For CD’s interest in the evidence from New Zealand relative to the Pleistocene glacial period, see the letter to Julius von Haast, 22 January 1863 and n. 4. Haast discussed the glacial deposits of the Southern Alps of New Zealand in several of his papers (see H. F. von Haast 1948, pp. 1088–1100, and Royal Society catalogue of scientific papers).
The manuscript copy of Haast’s paper on the ground parrot, entitled ‘Notes on the structure and habits of Strigops habroptilus read before the Philosophical Institute of Canterbury’, is in the Darwin Pamphlet Collection–CUL. The paper was later published in German in the Verhandlungen der Kaiserlich-Königlichen Zoologisch-Botanischen Gesellschaft in Wien (J. F. J. von Haast 1863); an English translation appeared in Ibis in 1864 (J. F. J. von Haast 1864).
Strigops habroptilus possesses well-developed wings, but is flightless. In the manuscript copy of the paper he sent to CD (Darwin Pamphlet Collection–CUL, G304, pp. 9–10), Haast noted that an individual of the species frightened into falling from a tree did not open its wings to break its fall. He observed: is not this one instance more that all organic beings by adapting themselves to circumstances will insensibly change their habits & in consequence, their structure will also undergo great modification—the better to fit them for the struggle for existence, unless in the meantime they have been exterminated or have disappeared from other causes—?!— It would lead me too far were I to enter manfully into this important subject, to which the eminent labours of Darwin have directed the close attention of philosophers and naturalists—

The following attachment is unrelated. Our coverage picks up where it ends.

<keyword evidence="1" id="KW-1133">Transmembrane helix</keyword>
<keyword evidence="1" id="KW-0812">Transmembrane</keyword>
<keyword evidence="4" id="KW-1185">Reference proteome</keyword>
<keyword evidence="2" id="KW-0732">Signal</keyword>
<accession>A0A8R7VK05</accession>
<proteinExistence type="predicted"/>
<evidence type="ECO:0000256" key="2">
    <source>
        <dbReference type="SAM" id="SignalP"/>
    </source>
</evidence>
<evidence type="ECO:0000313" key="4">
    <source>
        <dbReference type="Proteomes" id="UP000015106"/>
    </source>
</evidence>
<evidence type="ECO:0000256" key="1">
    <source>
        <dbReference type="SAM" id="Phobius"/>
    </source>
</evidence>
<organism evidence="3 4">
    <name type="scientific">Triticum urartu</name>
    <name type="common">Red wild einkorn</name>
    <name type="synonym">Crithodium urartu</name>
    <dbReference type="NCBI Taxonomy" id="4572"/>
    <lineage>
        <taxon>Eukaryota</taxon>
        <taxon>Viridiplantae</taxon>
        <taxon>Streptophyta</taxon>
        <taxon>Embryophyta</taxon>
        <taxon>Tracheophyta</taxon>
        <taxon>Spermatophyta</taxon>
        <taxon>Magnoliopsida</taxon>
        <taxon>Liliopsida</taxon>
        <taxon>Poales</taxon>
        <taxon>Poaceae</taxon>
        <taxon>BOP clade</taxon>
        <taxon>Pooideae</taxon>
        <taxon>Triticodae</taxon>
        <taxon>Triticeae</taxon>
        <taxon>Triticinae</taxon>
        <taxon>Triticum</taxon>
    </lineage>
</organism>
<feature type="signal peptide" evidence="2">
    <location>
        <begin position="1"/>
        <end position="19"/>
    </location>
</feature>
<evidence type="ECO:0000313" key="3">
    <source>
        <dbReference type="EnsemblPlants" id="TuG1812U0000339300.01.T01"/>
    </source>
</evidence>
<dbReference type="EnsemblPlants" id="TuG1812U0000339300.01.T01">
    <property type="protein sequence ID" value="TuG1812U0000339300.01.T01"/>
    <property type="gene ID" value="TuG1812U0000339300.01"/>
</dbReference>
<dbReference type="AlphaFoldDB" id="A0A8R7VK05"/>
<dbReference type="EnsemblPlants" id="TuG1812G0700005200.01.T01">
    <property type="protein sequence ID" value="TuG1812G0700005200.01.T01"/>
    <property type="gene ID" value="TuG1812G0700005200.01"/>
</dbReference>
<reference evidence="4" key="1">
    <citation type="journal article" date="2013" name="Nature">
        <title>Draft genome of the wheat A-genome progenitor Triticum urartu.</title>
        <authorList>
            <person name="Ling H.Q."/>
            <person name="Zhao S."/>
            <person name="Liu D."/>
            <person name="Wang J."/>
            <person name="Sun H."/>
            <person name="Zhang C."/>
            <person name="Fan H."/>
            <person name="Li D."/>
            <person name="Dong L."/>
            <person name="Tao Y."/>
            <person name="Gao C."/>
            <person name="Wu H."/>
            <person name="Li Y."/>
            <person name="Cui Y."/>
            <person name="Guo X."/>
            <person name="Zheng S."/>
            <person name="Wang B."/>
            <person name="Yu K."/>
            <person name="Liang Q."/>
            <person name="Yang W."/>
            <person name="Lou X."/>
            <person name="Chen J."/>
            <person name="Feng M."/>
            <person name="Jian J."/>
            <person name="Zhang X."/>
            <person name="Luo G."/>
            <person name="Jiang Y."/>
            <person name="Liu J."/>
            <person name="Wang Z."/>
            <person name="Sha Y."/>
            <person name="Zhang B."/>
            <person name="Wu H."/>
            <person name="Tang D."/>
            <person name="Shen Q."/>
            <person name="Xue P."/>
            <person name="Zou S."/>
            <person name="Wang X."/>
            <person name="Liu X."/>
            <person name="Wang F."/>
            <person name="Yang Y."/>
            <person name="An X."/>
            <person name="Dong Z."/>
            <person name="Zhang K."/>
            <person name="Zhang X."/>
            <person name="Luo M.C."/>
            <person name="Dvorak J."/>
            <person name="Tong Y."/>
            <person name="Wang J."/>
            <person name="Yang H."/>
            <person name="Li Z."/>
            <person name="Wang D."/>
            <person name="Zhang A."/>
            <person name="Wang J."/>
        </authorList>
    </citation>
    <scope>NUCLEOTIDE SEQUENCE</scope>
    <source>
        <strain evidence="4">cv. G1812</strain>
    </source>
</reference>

See letter to Julius von Haast, 22 January 1863 and n. 9. Haast refers to the Philosophical Institute of Canterbury, New Zealand.
CD sent Haast’s letter to Joseph Dalton Hooker, who requested permission to publish Haast’s observations on the naturalisation of species in New Zealand (see letter to J. D. Hooker, [30 October 1863], and letter from J. D. Hooker to Emma Darwin, 11 November 1863). A somewhat modified version of a portion of the letter was published in J. D. Hooker 1864, pp. 126–7.
James Cook was the first to circumnavigate and accurately chart New Zealand; he first arrived there in 1769 (DNB).
C. Lyell 1863a.
According to the letter from the secretary of the Philosophical Institute of Canterbury, New Zealand, 14 September 1863, CD was elected an honorary member at a meeting held on 7 August 1863.
Hooker was also elected an honorary member of the Philosophical Institute of Canterbury in 1863 (L. Huxley ed. 1918, 2: 508).
Fonvielle 1863, p. 182. The passage translates: ‘The illustrious Darwin visited the shores of New Zealand, at a time when, like a new Plato, he was developing through long voyages the elaboration of his learned theories.’ Plato was reputed to have travelled widely before returning to Athens to found the Academy (CBD).
The enclosure has not been found.
See n. 17, above.

Summary

In a forthcoming paper JvH will show geological age of the world to be "incalculable" and will confirm CD’s theory that "the old system of chronological sequence of formations all over the world must be abandoned in a great degree".

Predicts the links between species, genera, and classes will be found.

CD elected an Honorary Member [of Philosophical Institute of Canterbury].

Letter details

Letter no.
DCP-LETT-4249
From
John Francis Julius (Julius) von Haast
To
Charles Robert Darwin
Sent from
Christchurch
Source of text
DAR 166: 4, 6; Darwin Pamphlet Collection–CUL (G304)
Physical description
6pp

Please cite as

Darwin Correspondence Project, “Letter no. 4249,” accessed on 16 November 2018, http://www.darwinproject.ac.uk/DCP-LETT-4249

Also published in The Correspondence of Charles Darwin, vol. 11

letter